Expanding compressed directories and files

If you decide later that you want to expand a compressed file or directory, reverse the process by following these steps:

1.    In File Explorer, press and hold or right-click the file or directory, and then tap or click Properties.

2.    On the General tab of the Properties dialog box, tap or click Advanced. Clear the Compress Contents To Save Disk Space check box. Tap or click OK twice.

With files, Windows 8.1 removes compression and expands the file. With directories, Windows 8.1 expands all the files within the directory. If the directory contains subfolders, you have the opportunity to remove compression from the subfolders. To do this, select Apply Changes To This Folder, Subfolders And Files when prompted, and then tap or click OK.

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Windows 8.1 also provides command-line utilities for compressing and uncompressing your data. The compression utility is called Compact (Compact.exe). The uncompression utility is called Expand (Expand.exe).

Encrypting drives and data

NTFS has many advantages over other file systems that you can use with Windows 8.1. One of the major advantages is the capability to automatically encrypt and decrypt data by using the Encrypting File System (EFS). When you encrypt data, you add an extra layer of protection to sensitive data—and this extra layer acts as a security blanket blocking all other users from reading the contents of the encrypted files. Indeed, one of the great benefits of encryption is that only the designated user can access the data. This benefit is also a disadvantage in that the user must remove encryption before authorized users can access the data.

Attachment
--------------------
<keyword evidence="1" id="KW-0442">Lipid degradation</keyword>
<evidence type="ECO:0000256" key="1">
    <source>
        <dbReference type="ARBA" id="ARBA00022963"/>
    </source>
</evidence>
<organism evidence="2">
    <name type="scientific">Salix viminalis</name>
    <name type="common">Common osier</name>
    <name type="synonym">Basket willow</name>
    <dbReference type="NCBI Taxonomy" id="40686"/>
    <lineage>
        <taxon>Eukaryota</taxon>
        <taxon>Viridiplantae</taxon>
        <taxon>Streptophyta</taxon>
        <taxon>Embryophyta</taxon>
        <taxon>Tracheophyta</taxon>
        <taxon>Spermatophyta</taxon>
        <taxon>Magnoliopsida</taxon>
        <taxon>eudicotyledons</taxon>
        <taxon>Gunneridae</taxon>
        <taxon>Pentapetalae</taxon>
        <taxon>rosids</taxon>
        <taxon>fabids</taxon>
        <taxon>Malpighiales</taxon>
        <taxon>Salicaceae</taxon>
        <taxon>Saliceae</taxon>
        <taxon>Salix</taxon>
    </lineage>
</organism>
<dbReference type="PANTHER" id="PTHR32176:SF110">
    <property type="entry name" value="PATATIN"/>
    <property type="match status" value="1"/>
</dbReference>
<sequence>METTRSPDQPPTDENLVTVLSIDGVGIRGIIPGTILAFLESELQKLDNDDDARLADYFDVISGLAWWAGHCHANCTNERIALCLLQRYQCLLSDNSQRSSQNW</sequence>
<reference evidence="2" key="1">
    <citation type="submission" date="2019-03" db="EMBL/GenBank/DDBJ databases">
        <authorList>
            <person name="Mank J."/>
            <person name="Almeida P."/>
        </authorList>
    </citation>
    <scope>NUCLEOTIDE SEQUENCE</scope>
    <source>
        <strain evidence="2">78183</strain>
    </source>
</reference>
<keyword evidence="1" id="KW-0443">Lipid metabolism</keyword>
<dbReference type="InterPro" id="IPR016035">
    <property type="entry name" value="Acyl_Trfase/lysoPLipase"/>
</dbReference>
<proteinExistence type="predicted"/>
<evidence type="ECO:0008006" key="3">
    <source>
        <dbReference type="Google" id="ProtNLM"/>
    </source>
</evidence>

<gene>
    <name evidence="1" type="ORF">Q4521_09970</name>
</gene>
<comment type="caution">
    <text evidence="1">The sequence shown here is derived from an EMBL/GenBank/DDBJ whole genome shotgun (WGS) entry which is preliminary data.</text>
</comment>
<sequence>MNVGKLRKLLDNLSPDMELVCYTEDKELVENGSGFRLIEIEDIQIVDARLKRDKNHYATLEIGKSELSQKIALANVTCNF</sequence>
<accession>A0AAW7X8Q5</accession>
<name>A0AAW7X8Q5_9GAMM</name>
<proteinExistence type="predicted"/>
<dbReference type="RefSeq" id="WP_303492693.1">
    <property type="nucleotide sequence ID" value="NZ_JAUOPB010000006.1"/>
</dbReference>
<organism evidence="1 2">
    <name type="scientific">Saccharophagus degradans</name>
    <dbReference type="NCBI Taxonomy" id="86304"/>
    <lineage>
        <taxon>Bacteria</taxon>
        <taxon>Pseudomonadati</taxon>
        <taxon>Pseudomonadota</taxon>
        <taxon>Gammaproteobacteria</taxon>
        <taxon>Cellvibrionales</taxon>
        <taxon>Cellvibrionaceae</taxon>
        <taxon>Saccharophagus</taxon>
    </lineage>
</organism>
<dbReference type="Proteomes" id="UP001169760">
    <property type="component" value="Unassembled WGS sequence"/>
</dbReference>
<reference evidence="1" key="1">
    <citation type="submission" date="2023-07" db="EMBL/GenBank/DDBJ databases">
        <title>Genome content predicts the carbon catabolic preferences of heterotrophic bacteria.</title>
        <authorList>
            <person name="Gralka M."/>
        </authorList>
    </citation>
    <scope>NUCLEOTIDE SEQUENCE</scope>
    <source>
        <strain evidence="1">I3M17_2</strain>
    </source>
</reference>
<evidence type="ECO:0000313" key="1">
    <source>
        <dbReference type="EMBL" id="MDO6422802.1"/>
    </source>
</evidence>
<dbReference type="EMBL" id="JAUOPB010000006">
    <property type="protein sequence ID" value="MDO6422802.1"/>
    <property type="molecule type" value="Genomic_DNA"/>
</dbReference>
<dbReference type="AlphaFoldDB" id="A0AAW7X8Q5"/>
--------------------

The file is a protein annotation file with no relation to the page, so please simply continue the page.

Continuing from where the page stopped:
NOTE

As discussed previously, you can’t compress encrypted files. The encryption and compression features of NTFS are mutually exclusive. You can use one feature or the other, but not both.

Understanding encryption and EFS

File encryption is supported on a per-folder or per-file basis. Any file placed in a folder marked for encryption is automatically encrypted. Files in encrypted format can be read only by the person who encrypted the file. Before other users can read an encrypted file, the user must decrypt the file.

Every encrypted file has a unique encryption key. This means that an encrypted file can be copied, moved, and renamed just like any other file—and in most cases, these actions don’t affect the encryption of the data. (For details, see the Working with encrypted files and folders section later in this chapter.) The user who encrypts the file always has access to the file if the user’s public-key certificate is available on the computer that he or she is using. For this user, the encryption and decryption process is handled automatically and is transparent.

EFS is the process that handles encryption and decryption. The default setup for EFS allows users to encrypt files without needing special permission. Files are encrypted by using a public/private key that EFS automatically generates on a per-user basis.

Encryption certificates are stored as part of the data in user profiles. If a user works with multiple computers and wants to use encryption, an administrator needs to configure a roaming profile for that user. A roaming profile ensures that the user’s profile data and public-key certificates are accessible from other computers. Without this, users won’t be able to access their encrypted files on another computer.